Unlike ‘value creation’, trying to get some clarity on integrated thinking is not so easy by just Googling around. IIRC itself explains: ‘Integrated thinking is the active consideration by an organization of the relationships between its various operating and functional units and the capitals that the organization uses or affects’.
That’s pretty abstract stuff, and neither IIRC or the business science community have really explained it in more concrete words. Simply speaking, value creation can be in the economic, social and environmental dimension, and impact in those areas can be positive or negative. There may be trade-offs between value creation with the different capitals. Just think about a company that, in order to remain financially fit, needs to let go of a number of staff. Or an investment decision leading to economic growth, which will go hand in hand with negative environmental impact.
Integrated thinking is about the organizational capacity to understand these interrelations and trade-offs, with an outside-in perspective of the big trends and developments that are shaping our world today. It is a lot like systems thinking, which concerns looking at the big picture instead of the individual parts. It is a way of seeing and thinking, understanding strategic and operational dilemma’s and as a result, being able to innovate and adapt.
Moreover, systems thinking is useful when it comes to complex problems, like, climate change. Essentially, it comes down to dilemmas and how you resolve them, by looking at the issue at hand from a kaleidoscope. To us, that is precisely the benefit of integrated thinking.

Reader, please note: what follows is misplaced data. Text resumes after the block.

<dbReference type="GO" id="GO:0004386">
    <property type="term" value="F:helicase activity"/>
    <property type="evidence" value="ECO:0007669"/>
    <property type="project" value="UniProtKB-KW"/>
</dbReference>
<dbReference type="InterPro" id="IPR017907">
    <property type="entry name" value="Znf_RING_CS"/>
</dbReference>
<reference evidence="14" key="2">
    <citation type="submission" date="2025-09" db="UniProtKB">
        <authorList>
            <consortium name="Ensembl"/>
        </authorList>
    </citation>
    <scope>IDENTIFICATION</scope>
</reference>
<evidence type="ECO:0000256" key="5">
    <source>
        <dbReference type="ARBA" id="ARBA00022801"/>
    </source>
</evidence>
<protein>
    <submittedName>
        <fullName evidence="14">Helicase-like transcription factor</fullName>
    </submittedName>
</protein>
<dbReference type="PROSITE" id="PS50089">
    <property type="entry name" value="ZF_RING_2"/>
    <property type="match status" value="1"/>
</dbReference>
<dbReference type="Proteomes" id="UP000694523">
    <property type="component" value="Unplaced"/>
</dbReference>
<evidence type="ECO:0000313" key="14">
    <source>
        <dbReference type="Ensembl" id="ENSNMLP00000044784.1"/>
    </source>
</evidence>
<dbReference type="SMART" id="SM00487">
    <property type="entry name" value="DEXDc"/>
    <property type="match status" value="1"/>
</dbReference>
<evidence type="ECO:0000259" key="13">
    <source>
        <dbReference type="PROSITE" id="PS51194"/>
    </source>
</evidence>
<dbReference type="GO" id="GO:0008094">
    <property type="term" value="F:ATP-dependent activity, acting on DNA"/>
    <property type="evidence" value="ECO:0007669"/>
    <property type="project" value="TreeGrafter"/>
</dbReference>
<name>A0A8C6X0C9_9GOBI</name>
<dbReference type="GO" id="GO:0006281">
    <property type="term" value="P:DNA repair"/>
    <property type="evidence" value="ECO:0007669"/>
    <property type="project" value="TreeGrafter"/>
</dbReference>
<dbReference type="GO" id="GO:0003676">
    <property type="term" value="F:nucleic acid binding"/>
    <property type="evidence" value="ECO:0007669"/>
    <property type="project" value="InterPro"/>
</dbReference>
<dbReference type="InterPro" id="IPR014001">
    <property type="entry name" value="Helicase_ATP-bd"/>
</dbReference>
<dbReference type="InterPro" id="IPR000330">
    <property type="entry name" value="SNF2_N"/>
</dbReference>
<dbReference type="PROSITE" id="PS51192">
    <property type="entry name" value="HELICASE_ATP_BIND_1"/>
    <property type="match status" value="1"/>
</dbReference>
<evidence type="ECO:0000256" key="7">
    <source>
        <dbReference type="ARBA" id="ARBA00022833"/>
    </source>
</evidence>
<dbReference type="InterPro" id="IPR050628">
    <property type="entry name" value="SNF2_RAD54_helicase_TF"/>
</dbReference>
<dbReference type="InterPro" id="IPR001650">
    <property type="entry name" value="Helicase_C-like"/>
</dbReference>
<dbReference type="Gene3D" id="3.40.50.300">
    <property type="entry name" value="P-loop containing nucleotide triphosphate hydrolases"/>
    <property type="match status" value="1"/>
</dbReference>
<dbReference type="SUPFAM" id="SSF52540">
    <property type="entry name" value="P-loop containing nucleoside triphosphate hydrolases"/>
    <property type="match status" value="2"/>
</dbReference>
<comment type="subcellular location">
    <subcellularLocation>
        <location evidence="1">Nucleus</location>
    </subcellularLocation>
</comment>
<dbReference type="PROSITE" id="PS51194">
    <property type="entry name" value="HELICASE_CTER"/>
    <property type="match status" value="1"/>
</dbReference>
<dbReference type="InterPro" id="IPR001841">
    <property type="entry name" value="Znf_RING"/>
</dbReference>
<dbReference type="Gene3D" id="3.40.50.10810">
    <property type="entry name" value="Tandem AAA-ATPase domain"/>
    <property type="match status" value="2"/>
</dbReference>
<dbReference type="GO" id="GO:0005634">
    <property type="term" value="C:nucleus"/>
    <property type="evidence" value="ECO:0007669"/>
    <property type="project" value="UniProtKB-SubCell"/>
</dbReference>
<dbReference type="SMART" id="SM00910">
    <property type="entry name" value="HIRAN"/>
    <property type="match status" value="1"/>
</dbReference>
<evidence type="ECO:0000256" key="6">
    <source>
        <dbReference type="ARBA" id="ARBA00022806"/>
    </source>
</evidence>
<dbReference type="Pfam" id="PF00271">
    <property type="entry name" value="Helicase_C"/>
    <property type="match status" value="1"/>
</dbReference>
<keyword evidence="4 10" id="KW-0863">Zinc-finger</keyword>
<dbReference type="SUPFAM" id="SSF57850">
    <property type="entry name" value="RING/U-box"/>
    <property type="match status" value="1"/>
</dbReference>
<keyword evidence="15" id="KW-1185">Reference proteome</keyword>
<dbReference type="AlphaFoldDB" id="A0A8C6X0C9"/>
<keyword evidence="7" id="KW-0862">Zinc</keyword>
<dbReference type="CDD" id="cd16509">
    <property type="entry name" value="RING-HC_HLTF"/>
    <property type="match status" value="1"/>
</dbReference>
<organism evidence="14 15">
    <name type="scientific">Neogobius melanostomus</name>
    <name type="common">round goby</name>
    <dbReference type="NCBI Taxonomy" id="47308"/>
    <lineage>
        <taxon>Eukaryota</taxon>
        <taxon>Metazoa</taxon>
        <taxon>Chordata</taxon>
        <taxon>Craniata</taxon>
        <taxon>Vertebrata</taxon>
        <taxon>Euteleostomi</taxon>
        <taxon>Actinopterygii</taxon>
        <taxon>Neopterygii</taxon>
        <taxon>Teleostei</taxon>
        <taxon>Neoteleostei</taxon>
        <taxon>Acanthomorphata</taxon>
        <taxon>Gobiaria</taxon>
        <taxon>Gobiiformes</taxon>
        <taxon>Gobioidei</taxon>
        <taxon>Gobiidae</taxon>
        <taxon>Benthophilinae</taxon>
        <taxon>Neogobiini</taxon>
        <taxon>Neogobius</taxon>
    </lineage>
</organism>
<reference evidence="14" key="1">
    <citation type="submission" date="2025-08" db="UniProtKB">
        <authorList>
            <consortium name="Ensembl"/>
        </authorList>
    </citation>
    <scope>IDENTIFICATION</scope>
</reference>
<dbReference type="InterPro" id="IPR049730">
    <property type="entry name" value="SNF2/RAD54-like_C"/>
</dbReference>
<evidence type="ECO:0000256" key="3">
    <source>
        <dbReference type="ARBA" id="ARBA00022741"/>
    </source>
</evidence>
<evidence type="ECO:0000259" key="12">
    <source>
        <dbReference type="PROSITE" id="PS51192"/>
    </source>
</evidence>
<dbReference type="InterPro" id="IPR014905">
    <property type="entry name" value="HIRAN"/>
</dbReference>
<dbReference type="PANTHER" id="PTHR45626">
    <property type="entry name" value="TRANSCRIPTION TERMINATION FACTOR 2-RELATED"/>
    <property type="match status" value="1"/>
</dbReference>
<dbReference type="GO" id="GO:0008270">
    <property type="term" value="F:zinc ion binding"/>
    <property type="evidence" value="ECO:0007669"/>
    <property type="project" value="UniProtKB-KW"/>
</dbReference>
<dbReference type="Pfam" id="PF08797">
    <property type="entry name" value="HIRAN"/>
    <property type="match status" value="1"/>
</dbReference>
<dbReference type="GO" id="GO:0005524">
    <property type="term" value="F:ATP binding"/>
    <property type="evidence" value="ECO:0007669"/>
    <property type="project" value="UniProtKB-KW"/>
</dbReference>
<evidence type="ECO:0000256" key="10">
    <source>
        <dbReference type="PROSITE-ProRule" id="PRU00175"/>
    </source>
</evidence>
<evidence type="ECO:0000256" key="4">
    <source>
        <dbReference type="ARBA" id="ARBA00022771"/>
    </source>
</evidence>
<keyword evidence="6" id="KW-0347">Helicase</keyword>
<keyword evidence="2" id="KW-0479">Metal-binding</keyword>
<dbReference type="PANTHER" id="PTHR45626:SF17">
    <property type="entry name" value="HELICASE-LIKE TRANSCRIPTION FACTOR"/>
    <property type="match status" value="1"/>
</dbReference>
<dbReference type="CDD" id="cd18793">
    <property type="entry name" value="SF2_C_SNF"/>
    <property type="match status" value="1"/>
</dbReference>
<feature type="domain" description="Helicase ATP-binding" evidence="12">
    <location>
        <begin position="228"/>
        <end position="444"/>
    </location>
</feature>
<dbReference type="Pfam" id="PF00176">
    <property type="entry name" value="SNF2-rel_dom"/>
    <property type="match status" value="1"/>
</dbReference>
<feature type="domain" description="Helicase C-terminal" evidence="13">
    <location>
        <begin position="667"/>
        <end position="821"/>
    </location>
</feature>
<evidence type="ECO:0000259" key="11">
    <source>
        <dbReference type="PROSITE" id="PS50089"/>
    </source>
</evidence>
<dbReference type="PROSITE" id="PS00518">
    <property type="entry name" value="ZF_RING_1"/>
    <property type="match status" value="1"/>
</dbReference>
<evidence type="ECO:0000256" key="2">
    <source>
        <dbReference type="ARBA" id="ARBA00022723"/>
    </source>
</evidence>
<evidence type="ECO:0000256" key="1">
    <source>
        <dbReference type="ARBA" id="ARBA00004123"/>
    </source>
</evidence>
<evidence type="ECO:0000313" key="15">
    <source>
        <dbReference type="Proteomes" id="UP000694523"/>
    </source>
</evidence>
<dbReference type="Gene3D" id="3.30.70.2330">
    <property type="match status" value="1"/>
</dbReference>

Capitalizing by addressing societal needs
A company that seems to have this down, is Royal DSM. They started as the Dutch State Mines in 1902 and have transformed multiple times in response to a changing world, moving to petrochemicals, then to being a diversified life sciences and materials company, focusing on nutrition, health, climate and energy. Their Brighter Living Solutions products make up 62% of sales.
One of those products are cargo nets made from DSM’s ‘Dyneema’, a lightweight fiber. Air France-KLM-Martinair Cargo, AmSafe Bridport and DSM collaborated in the development and testing of the lightweight nets for several years. The result: a cargo net weighing just 9 kg, half the weight of a traditional net.
That led to value creation in different capitals. It improved safety for people working with the nets, who had fewer back injuries. It saved the airline fuel, cutting operating costs and as a result it lowered CO2 -emissions. A triple win.
Another good example is Randstad. In the past years, the global HR services provider transitioned to integrated sustainability by creating a vision for the future of work. Their ultimate goal: to touch the work lives of 500 million people worldwide by 2030. If they succeed in reaching this commitment, their bottom line will certainly benefit, and they will be addressing societal questions of youth unemployment, diversity and inclusion. But it will require them to question the current core business, as DSM has had to.
How to get started with integrated thinking and doing?
To create this culture of integrated sustainability and innovation, companies need to move beyond the typical sustainability department pushing the sustainability agenda, towards creating a culture of ‘sustainability learning’ throughout the organization.
Maybe you’re now asking yourself: how am I going to create such a collaborative culture? How is my organization going to be bustling with people that understand that value creation is much more than just the bottom line?
In our next blog, we´ll present a method on how to get started.
Author: Jacqueline Houweling, consultant Sustainalize